THE company behind the Navitus wind farm plan has been criticised for using a cartoon mascot to support the scheme.

The brightly coloured barnacle, Billy, was created by developer Navitus Bay Development Ltd, which has have submitted a planning application for a £3 billion wind park 12 miles off the coast of Bournemouth.

If accepted, the site could include up to 218 turbines up to 650ft high generating power for up to 790,000 homes a year.

Billy stars in the KidZone section of the company’s website designed to educate children about the benefits of renewable energy and the dangers of global warming.

One game – Bouncing Billy – involves navigating him from the sea bed to the surface while avoiding sharks, jellyfish and submarines.

But Bournemouth University academic Dr Nigel Garland – who has previously claimed the turbines would appear more than one and a half times larger than the Needles when viewed from Barton on Sea – said: “The underlying theme ignores the negative impacts of the windfarm and could be viewed as propaganda.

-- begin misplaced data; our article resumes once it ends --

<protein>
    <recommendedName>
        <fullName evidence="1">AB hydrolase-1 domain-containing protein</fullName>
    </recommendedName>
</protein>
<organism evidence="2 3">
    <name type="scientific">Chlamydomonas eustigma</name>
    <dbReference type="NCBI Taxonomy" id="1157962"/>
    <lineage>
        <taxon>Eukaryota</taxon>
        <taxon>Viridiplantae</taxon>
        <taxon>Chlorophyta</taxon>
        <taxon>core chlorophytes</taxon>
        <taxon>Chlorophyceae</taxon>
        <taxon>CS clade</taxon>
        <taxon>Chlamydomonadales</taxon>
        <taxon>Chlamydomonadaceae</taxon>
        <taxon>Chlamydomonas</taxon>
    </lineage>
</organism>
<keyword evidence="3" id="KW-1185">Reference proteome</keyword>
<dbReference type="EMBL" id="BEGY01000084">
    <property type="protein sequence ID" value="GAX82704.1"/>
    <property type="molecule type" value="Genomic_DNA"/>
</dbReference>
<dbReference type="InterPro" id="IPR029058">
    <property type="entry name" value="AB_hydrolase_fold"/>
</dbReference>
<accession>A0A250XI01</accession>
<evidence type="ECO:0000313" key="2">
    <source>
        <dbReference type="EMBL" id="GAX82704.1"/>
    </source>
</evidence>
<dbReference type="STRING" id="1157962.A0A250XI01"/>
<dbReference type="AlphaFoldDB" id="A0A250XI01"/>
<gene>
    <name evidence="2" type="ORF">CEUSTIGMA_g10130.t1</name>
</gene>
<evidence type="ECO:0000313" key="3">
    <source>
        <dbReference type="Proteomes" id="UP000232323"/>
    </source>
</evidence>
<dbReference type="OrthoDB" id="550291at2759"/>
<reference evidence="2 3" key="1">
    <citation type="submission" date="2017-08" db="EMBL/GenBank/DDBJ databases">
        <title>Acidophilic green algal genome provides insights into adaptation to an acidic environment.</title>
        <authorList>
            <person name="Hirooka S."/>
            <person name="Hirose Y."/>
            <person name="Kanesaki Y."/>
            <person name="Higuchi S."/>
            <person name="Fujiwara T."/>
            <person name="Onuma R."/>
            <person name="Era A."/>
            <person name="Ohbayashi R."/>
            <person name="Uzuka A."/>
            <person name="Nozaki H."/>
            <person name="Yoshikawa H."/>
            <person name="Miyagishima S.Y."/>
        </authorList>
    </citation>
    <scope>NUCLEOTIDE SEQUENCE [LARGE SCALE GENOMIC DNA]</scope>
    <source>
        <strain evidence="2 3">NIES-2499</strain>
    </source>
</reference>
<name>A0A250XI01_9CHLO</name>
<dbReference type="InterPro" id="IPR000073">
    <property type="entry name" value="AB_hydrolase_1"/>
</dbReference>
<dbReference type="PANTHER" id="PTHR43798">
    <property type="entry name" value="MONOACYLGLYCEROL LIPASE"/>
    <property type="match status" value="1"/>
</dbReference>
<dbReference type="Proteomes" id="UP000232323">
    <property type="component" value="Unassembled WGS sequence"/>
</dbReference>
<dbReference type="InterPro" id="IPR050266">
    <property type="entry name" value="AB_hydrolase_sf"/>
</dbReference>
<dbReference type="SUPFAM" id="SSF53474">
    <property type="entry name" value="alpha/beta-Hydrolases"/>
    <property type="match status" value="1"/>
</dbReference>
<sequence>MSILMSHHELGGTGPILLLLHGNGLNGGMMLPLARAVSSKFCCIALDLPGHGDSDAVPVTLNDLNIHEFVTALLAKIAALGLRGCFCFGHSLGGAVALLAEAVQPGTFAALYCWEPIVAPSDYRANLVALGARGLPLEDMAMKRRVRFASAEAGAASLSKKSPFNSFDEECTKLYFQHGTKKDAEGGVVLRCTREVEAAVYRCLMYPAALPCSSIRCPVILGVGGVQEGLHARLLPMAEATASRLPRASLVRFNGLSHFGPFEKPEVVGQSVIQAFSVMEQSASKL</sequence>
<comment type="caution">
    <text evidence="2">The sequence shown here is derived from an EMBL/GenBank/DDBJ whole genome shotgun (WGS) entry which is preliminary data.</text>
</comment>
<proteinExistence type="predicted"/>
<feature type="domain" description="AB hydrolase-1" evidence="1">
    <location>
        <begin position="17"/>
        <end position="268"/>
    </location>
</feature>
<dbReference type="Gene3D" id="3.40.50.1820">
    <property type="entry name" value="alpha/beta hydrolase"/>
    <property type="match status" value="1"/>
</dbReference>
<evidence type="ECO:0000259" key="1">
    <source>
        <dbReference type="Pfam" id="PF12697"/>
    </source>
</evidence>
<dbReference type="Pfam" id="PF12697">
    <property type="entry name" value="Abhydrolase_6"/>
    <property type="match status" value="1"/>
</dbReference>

“If Navitus want to promote the windfarm within the community then they should do so with fair and honest debate rather than this clumsy attempt to ‘educate the kids’.

“As a parent, I would not be happy to see it used in my daughter’s school.”

Bournemouth tourism director Mark Smith, pictured right, said: “I’m not against education but you have to do it properly.

He said the site did not consider “the impact of the windfarm on tourism or the environment”.

“The website is therefore flawed and one-sided; I think it is irresponsible for an international developer who is planning to do something so significant which could cost the area 500 jobs,” he added.

A spokeswoman for Navitus said the webpage is part of a commitment to informing people about their plans and added: “We have identified younger people as a ‘hard to reach’ audience and are committed to do more to ensure that all audiences could access information about the planned wind park.

“It allows children to learn about climate change and energy efficiency on an interactive web page.”